After Toxic Shock Syndrome claimed her legs, Lauren Wasser set out to reshape the fashion industry

After Toxic Shock Syndrome claimed her legs, Lauren Wasser set out to reshape the fashion industry

As the child of two models, Pamela Cook and Robert Wasserburger, growing up in California in the early 1990s, my world until then was defined by rare beauty. I was surrounded by the faces of the time: Stephanie Seymour, Cindy Crawford, Naomi Campbell. Looking back, I realize how unusual my childhood was, but back then that was all I knew. It wasn’t long before I started following in my parents’ footsteps: I booked my first modeling job at just two months old, working alongside my mother in Italian. vogue. But as I got older, I also discovered a passion for athletics – basketball was my true love. Everything I wanted, I was continually told, was within reach.

And so when I woke up from a medically induced coma in this Santa Monica hospital room one day in early October 2012, in excruciating pain, it wasn’t just that I was unrecognizable: I had been stripped of all my identity, of the beauty and the body which, I thought then, had made me me. I had been found unresponsive at home, having suffered from a fever of almost 42°C, my kidneys failing. I had had two heart attacks and only had a one percent chance of survival. When I returned a week and a half later after being put on life support I was pumped with fluid, I weighed 200 pounds, my hair was so matted my head had been shaved and my legs were black with gangrene . It wasn’t until I heard a nurse say that a young woman should be amputated that I realized she was talking about me.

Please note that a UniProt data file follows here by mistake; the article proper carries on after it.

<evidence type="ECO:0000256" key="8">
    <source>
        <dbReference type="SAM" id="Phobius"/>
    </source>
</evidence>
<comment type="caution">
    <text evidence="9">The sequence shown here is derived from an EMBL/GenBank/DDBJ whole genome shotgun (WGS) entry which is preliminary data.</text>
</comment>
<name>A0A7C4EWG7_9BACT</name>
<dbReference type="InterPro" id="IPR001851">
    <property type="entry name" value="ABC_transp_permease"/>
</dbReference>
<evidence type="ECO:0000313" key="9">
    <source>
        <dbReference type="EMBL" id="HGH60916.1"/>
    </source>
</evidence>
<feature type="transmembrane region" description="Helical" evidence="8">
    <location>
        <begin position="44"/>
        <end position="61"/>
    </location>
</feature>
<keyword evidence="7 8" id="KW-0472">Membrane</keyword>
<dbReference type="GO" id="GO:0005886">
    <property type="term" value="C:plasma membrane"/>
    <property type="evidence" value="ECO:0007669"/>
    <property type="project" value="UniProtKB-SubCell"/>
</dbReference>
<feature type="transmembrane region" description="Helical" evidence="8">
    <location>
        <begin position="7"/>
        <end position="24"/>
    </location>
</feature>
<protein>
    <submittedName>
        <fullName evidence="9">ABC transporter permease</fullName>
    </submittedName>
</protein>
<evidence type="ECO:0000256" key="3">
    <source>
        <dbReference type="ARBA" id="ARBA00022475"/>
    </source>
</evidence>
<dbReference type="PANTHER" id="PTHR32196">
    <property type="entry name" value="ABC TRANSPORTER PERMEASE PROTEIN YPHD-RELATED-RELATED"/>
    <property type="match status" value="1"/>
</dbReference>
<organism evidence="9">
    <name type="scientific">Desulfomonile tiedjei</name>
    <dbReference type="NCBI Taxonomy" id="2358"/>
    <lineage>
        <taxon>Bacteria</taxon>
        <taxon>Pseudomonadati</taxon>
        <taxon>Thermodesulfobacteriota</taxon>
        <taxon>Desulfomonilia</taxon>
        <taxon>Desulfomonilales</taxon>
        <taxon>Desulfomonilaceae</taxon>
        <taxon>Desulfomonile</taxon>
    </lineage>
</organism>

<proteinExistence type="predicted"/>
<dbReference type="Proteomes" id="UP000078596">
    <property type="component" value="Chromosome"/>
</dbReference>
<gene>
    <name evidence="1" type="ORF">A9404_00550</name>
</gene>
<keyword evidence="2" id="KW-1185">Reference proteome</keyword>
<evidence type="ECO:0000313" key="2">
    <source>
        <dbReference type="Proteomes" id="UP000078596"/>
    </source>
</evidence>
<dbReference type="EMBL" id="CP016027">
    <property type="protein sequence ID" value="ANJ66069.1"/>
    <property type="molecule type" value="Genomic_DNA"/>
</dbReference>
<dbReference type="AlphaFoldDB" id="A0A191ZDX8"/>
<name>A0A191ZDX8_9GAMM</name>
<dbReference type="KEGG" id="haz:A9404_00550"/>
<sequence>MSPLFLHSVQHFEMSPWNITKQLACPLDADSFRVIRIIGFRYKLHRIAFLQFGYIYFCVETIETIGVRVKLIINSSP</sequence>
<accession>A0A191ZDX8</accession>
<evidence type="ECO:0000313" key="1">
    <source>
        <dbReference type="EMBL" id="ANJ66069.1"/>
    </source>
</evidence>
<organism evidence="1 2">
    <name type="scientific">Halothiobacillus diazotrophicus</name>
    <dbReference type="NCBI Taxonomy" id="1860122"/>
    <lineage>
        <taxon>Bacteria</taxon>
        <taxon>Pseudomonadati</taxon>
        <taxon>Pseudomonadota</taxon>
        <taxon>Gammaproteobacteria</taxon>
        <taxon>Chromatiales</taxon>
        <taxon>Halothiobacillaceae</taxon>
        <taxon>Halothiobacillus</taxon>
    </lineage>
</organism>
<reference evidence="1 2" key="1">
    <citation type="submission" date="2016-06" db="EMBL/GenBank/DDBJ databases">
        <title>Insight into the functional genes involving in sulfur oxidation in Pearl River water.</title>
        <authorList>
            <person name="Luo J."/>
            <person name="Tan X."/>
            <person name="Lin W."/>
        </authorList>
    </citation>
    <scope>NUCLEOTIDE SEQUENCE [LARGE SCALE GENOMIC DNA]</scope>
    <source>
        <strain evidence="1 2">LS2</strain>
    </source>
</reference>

I left the hospital three months later in a wheelchair and came home in shock trying to come to terms with my new reality. For eight months I rolled around in my bathroom and sat on a stool in the shower crying out to God, wondering why and how this happened. I didn’t think I would be loved again, I didn’t think I would be wanted – I certainly didn’t think the fashion world would ever accept me.

For a time, in my darkest moments, I was suicidal. I had to force myself to dig deep to see that beauty isn’t just found in the physical, it’s how we affect others and the world. Eventually, I realized that prostheses were my path to a more independent life, but seeing the stiff, medical-looking limbs that were available, I struggled to see how I would make them myself. To move forward, I knew I had to create something that matched my identity. I’ve always loved gold, so I decided to make my legs a jewel, to consciously make something that people look at and fascinate. The result is, I believe, something close to art.

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